The conviction of three-time BJP MLA and former minister Maya Kodnani in the Naroda Patiya massacre - the worst of the post-Godhra riots in Gujarat in 2002 - has delivered a serious blow to the Narendra Modi government and the state unit of the BJP.
Modi and the Gujarat BJP had repeatedly claimed that the riots were "a spontaneous reaction to the Godhra train carnage and the state government and ruling party had nothing to do with it".
Kodnani, a BJP MLA since 1998 and Ahmedabad BJP president after the riots, has not only been convicted for rioting and murder, but also for criminal conspiracy.
This suggests that she was part of a conspiracy hatched by powerful persons connected with the ruling dispensation to target the minority community in the wake of train carnage near the Godhra railway station.
Just three months before the Gujarat assembly polls due to be held in December, the verdict has once again raised a question mark on the credibility of the Modi government, which benefited immensely from the communal polarisation that took place in the state after the riots in 2002.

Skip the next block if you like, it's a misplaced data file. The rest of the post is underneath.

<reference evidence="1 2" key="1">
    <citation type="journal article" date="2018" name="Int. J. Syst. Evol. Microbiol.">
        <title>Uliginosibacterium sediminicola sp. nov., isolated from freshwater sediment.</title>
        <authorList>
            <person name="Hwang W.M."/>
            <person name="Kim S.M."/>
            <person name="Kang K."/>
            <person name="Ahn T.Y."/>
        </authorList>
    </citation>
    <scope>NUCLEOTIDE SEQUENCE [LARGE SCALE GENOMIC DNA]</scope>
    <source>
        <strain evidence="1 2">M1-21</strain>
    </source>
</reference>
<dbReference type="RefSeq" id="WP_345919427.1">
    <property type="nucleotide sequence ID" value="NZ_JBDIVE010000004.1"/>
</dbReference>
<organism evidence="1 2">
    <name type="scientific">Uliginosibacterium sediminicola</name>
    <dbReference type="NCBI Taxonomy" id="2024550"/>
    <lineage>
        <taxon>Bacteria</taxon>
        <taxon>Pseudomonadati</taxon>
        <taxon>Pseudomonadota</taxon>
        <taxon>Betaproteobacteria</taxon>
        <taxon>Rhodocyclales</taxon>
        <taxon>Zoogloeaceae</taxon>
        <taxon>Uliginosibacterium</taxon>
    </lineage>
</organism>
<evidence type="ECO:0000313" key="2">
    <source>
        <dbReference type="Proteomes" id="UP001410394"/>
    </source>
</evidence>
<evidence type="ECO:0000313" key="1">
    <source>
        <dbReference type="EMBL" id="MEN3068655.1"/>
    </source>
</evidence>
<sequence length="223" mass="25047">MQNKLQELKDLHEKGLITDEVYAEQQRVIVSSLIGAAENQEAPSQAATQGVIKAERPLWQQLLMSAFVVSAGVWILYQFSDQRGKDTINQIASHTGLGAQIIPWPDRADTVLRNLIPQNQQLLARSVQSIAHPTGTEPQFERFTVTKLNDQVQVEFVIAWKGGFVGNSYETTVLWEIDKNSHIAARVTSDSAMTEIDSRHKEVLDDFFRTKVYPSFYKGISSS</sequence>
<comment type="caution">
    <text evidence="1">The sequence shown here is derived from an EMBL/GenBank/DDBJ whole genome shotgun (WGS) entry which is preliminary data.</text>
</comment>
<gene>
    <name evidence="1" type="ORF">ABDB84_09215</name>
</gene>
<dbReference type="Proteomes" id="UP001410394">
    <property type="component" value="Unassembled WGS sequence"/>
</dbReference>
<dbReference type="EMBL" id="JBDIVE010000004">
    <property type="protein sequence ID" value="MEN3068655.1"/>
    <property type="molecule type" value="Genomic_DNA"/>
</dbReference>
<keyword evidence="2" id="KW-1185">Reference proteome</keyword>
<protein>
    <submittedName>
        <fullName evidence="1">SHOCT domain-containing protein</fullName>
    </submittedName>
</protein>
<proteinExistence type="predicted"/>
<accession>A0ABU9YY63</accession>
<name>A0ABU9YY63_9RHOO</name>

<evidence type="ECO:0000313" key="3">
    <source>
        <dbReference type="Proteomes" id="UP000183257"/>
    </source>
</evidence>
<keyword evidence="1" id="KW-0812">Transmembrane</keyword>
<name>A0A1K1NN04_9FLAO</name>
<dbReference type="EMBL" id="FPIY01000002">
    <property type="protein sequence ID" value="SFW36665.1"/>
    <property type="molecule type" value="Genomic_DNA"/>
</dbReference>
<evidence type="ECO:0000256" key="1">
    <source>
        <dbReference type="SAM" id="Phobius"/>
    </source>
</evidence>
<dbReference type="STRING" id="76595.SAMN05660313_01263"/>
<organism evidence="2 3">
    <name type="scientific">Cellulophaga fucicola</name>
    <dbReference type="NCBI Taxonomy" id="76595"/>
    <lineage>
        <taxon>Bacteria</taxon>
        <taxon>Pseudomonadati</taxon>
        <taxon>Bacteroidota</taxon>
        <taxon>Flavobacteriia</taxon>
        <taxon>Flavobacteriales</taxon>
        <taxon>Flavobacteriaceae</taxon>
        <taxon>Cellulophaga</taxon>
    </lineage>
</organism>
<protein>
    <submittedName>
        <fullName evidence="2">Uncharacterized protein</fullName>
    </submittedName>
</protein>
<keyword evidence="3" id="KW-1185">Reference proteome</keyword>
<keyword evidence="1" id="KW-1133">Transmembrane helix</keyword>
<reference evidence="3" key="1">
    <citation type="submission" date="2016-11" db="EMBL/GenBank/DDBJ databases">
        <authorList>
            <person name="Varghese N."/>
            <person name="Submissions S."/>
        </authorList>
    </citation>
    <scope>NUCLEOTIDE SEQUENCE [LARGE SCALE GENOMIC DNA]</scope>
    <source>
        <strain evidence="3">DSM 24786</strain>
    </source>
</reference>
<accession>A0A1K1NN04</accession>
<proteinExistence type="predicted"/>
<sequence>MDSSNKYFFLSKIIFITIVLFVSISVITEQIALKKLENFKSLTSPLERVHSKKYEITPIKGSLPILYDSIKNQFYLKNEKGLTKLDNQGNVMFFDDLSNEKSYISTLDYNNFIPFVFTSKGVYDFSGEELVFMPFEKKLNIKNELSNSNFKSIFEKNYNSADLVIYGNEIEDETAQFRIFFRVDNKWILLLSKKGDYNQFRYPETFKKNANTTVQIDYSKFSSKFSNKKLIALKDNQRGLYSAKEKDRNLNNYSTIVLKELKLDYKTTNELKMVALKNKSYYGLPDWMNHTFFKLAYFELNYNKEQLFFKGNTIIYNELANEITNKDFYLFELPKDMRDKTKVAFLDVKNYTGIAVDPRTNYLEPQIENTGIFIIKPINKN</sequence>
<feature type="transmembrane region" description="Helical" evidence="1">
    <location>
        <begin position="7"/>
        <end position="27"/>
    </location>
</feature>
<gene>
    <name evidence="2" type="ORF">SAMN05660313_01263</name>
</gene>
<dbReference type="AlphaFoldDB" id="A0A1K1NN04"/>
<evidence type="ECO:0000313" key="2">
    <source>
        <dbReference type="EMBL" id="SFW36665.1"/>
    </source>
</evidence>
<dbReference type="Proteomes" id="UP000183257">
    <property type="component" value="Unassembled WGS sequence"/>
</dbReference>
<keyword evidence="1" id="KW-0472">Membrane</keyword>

Several state BJP leaders refused to comment on the implications of the verdict, but a senior party MP said, "This verdict will hit Modi's credibility very badly at a time when he is trying to play a larger role at the national level. In a communally sensitive state like Gujarat it might not affect Modi electorally, but nationally, it will increase his untouchability."
A senior Gujarat government official said, "Even if Modi tries to draw benefits from further polarisation during the run-up to the assembly polls, he may get short term gains in Gujarat but will harm his national interests."
The MP pointed out that about 200 people have been convicted in post-Godhra riot cases - most of them being sentenced to life imprisonment.
"This will again reinforce the communal tag that he carries and therefore his efforts to woo the minority community will take a beating. His Sadbhavna campaign also stands exposed," he said.